In baseball, democracy shines its clearest. Here the only race that matters is the race to the bag. The creed is the rule book. Color is something to distinguish one team's uniform from another.
Baseball is Sir Alexander Fleming, discoverer of penicillin, asking his Brooklyn hosts to explain Dodger signals. It's player Moe Berg speaking seven languages and working crossword puzzles in Sanskrit. It's a scramble in the box seats for a foul -- and a $125 suit ruined. A man barking into a hot microphone about a cool beer, that's baseball. So is the sportswriter telling a .383 hitter how to stride, and a 20-victory pitcher trying to write his impressions of the World Series.
Baseball is a ballet without music. Drama without words. A carnival without kewpie dolls.
A housewife in California couldn't tell you the color of her husband's eyes, but she knows that Yogi Berra is hitting .337, has brown eyes and used to love to eat bananas with mustard. That's baseball. So is the bright sanctity of Cooperstown's Hall of Fame. And the former big leaguer, who is playing out the string in a Class B loop.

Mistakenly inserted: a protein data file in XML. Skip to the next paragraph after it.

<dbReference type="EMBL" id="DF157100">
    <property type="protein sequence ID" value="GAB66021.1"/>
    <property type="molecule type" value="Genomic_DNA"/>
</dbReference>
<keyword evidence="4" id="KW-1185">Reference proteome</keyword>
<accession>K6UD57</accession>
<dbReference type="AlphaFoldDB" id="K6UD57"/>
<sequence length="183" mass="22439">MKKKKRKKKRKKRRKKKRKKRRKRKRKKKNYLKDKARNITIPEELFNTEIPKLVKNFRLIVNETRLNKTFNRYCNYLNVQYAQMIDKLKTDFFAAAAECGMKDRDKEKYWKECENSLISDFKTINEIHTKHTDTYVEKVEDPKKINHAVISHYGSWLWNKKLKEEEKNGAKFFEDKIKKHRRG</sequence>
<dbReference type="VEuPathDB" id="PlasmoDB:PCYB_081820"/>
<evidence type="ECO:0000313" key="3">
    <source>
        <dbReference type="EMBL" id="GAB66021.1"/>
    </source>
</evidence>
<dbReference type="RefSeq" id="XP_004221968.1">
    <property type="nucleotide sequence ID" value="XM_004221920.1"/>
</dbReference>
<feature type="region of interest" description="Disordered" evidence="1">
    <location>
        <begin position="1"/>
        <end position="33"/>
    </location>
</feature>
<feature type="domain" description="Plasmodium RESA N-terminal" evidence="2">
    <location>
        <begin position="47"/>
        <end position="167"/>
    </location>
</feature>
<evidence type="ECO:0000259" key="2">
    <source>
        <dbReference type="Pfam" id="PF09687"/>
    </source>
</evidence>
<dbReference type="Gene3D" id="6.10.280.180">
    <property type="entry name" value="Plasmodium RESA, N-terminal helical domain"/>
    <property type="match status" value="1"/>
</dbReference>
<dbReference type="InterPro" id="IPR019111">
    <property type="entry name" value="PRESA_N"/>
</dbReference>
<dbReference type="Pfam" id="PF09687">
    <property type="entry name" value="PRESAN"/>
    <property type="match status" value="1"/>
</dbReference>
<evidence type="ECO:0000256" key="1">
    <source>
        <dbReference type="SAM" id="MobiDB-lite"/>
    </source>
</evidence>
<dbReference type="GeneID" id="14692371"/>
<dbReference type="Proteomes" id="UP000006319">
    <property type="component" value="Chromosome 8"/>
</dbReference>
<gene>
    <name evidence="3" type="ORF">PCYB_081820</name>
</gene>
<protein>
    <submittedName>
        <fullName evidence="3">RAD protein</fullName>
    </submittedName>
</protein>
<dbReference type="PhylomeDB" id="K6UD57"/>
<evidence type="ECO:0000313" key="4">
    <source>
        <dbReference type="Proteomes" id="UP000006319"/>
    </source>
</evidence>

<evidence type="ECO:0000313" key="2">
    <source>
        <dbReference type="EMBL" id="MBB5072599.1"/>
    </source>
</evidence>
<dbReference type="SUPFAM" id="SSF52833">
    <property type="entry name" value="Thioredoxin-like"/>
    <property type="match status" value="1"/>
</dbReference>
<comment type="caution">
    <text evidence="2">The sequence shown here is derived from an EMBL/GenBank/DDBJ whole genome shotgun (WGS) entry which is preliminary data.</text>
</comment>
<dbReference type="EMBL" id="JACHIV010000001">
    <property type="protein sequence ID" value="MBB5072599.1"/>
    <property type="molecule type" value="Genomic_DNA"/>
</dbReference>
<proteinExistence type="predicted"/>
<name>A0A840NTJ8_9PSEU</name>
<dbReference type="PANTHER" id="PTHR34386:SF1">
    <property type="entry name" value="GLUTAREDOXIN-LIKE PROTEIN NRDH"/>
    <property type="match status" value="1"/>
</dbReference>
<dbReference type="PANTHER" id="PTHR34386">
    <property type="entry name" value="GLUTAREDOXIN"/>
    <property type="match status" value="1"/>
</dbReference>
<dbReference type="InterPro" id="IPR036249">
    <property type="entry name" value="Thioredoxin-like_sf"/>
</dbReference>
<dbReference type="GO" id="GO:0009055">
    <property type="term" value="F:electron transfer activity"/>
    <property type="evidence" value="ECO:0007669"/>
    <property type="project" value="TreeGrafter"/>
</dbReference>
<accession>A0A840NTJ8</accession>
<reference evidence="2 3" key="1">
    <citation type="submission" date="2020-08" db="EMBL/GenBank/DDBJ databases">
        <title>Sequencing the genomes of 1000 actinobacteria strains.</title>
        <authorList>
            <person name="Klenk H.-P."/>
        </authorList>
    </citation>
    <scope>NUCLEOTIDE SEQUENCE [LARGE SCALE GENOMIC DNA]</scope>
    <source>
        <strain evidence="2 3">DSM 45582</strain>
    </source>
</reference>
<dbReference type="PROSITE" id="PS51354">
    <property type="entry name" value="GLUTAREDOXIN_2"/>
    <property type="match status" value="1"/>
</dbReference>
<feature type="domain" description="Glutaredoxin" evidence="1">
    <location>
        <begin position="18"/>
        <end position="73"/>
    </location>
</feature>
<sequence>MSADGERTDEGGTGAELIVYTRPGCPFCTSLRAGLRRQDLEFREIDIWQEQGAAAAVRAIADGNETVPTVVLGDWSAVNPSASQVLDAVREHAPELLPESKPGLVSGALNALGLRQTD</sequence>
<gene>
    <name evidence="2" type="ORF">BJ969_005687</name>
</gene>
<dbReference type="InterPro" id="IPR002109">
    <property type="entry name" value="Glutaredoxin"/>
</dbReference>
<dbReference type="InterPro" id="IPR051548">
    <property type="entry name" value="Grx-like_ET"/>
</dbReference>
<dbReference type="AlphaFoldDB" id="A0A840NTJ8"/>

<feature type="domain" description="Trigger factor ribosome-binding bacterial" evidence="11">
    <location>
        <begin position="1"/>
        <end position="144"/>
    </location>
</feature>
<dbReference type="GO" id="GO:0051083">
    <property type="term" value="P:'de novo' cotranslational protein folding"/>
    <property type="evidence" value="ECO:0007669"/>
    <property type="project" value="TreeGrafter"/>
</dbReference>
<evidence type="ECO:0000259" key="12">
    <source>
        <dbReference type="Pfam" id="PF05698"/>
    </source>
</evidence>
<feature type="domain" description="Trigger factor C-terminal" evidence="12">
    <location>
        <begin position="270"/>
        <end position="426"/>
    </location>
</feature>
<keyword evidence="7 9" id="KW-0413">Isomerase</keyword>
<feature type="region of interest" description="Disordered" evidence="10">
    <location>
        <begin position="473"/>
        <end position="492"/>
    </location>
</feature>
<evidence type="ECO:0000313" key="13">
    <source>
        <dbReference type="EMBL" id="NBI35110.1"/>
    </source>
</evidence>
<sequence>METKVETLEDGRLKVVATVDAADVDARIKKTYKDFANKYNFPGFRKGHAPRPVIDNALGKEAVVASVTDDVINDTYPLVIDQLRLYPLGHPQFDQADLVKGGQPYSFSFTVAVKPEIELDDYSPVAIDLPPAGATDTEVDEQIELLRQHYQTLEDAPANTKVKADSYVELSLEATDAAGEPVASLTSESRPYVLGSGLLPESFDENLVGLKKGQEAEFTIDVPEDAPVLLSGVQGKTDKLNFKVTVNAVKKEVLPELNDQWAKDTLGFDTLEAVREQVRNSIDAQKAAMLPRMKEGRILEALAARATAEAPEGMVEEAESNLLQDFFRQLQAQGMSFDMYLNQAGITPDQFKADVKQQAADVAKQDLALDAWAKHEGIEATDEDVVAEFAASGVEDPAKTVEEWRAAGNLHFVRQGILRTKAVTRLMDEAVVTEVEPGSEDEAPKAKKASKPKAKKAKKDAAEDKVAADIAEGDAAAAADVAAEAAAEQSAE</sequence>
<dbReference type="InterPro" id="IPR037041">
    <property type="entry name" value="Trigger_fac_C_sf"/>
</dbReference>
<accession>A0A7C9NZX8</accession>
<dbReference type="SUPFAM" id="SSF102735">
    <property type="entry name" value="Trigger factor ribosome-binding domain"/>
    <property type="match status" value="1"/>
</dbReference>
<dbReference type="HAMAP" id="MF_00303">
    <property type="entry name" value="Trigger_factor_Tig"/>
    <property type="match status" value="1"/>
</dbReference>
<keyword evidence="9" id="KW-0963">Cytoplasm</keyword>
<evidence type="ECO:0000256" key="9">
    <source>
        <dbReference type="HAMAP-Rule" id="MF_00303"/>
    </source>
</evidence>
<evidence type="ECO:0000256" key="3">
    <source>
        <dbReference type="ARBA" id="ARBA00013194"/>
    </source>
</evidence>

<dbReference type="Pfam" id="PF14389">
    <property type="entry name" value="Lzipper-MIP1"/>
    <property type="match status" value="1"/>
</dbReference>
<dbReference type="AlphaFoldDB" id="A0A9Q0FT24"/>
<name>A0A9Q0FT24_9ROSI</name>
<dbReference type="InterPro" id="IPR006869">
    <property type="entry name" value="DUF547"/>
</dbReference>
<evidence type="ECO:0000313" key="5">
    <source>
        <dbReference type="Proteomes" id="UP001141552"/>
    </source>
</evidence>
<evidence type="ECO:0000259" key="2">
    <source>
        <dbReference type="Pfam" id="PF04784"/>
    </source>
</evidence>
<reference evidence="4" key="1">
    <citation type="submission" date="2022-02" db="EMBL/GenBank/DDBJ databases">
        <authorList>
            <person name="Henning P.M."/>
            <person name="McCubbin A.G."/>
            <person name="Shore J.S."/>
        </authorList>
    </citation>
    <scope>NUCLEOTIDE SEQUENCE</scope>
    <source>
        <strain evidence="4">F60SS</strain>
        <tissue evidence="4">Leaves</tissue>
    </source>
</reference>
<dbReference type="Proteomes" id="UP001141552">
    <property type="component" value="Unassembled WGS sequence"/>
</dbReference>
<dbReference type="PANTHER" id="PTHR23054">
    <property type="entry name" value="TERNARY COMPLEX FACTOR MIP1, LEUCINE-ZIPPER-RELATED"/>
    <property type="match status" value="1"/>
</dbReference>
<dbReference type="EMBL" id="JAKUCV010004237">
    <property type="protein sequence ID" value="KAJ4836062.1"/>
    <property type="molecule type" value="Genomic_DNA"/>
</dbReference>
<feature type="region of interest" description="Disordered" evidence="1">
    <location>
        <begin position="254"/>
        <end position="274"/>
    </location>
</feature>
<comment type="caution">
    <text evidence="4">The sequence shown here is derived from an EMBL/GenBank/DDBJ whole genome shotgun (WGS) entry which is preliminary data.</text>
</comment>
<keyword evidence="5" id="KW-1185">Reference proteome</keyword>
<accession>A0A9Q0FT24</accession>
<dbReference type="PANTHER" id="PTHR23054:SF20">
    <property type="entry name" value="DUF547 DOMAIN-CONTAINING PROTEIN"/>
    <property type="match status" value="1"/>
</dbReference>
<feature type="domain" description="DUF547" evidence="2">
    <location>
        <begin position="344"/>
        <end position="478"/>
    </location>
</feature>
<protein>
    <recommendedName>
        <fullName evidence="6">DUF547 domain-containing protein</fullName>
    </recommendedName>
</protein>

Baseball is continuity. Pitch to pitch. Inning to inning. Game to game. Series to series. Season to season.
It's rain, rain, rain splattering on a puddled tarpaulin as thousands sit in damp disappointment. And the click of typewriters and telegraph keys in the press box -- like so many awakened crickets. Baseball is a cocky batboy. The old-timer whose batting average increases every time he tells it. A lady celebrating a home team rally by mauling her husband with a rolled-up scorecard.
Baseball is the cool, clear eyes of Rogers Hornsby, the flashing spikes of Ty Cobb, an overaged pixie named Rabbit Maranville, and Jackie Robinson testifying before a Congressional hearing.
Baseball? It's just a game -- as simple as a ball and a bat. Yet, as complex as the American spirit it symbolizes. It's a sport, business -- and sometimes even religion.